- should optimally have an approval process to result in "finalized" concepts. All contributors to the current revision provide approval of the content and then the solution is frozen.
Who should be invited?
Everybody interested in contributing and willing to dig into PLM methodology should be invited to join under the Creative Commons CC-BY license following the open knowledge approach. In my opinion this would be most beneficial for PLM project managers from SMEs. PLM consultants and PLM vendors should be very welcomed as well.
- people having (a lot of) knowledge in implementing PLM methodology and in PLM deployment,
- people asking right, fundamental, or naive questions
- native speakers correcting grammar and wording
It should be required to write in English. U.S. and British spelling is fine.
People found using the collaborative platform for business acquisition or miss-use the platform for other purposes should lose the right to edit content.
Like PLM systems there are many tools available allowing global collaboration. One of them is the collaboration platform Quip. Quip is a free, relatively simple web-based document editor equipped with strong support for collaboration and text change control. It is available as app for mobile devices and tablets and as native desktop app for Mac OS and for Windows. It is a social platform, combining chat, documents sharing, spreadsheets, and checklists in a simple interface (e.g. allowing notifications in Quip documents and Quip spreadsheets). It is a tool for utilizing collective intelligence to increase the specification of PLM methodology and methods to deploy PLM. As a side effect, contributors can practice social exchange using a collaborative platform and draw conclusions applicable to their organization.
I set up a platform fulfilling the requirements in Quip. To see the content of the PLM Culture folder you have to follow the link. If you do not have already a Quip account, then your web browser will guide you to the setup of a free Quip account. Next you request access of the PLM Culture folder. I will answer your request, you will get a response in your mail box, and you can view the content.
To join the discussion on specific concepts, please, request editorial rights: email@example.com.
Inviting users contributing to an empty collaborative platform is a bit of a problem. This is called the “chicken and egg problem.” You can’t get users contributing without content, and you can’t get content without users contributing. But there is already content available:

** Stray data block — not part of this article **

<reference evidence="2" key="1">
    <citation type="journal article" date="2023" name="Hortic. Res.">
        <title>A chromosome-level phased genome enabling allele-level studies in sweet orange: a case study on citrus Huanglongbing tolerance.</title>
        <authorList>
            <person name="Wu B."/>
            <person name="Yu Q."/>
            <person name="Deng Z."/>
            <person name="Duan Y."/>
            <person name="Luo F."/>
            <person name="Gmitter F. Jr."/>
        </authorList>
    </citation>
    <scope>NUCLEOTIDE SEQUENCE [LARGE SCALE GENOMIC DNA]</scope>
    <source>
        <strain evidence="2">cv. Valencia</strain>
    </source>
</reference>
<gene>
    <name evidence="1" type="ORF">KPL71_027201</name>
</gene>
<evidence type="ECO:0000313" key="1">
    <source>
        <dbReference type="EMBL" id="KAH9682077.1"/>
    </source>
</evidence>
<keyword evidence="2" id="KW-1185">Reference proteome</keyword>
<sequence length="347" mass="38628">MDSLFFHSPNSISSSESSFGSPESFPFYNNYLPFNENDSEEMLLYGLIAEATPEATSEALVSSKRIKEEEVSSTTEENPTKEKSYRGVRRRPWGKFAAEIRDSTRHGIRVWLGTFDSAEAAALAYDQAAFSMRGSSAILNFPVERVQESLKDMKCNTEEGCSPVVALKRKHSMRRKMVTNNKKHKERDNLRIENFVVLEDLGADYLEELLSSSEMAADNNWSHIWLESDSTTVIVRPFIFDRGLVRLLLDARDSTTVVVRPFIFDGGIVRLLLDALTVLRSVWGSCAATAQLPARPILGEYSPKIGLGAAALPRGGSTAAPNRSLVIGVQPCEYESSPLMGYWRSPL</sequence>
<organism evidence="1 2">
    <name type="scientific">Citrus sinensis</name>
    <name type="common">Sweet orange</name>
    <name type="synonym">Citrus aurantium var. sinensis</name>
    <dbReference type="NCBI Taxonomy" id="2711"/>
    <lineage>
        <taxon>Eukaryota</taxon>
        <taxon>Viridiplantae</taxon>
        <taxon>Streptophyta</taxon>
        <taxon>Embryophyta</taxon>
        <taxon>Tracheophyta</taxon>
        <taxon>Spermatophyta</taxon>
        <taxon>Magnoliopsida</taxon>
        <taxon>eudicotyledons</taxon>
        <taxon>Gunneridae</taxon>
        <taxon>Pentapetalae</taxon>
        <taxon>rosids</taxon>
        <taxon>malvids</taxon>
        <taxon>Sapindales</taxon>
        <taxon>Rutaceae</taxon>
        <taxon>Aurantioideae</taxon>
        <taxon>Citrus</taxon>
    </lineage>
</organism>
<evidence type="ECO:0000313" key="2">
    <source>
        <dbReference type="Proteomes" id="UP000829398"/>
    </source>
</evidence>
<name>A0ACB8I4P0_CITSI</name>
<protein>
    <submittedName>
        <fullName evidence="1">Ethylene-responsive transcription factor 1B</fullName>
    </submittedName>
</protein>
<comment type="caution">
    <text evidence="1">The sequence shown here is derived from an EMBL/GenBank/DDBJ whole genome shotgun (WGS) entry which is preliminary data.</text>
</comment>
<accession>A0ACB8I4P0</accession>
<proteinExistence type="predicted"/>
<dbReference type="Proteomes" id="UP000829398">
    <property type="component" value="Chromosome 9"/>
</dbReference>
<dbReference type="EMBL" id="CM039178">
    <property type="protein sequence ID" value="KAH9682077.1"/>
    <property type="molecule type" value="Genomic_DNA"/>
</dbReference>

- Regarding PLM Methodology a guide for setting up a Product Data Structure and a guide for PLM Design Patterns
- Regarding PLM Deployment Methods a guide for the execution of a Stakeholder Analysis (see: How to establish effective communication during PLM deployment? A Stakeholder Analysis Guide.)
In promoting this idea I am very convinced, that the implementation of this idea supports the integration of people, processes, business systems, and information resulting in better working conditions and better collaboration.
How should you contribute?
- If you are a PLM project manager or a member of a cross-functional team deploying a PLM system you can use the available information for free. The contribution of your excellent ideas to the PLM community can provide better solutions and a common communication base for PLM concepts.
- If you are a consultant and you are reading this blog I would ask that you forward this blog to your clients. I am sure that this collaborative platform is not in competition to your efforts but an additional support. It will raise the satisfaction of the organizations using PLM and in the end the successful launch of a PLM project is to your credit. Why not join yourself? You have a lot of experience that could prove invaluable to the promotion of this methodology.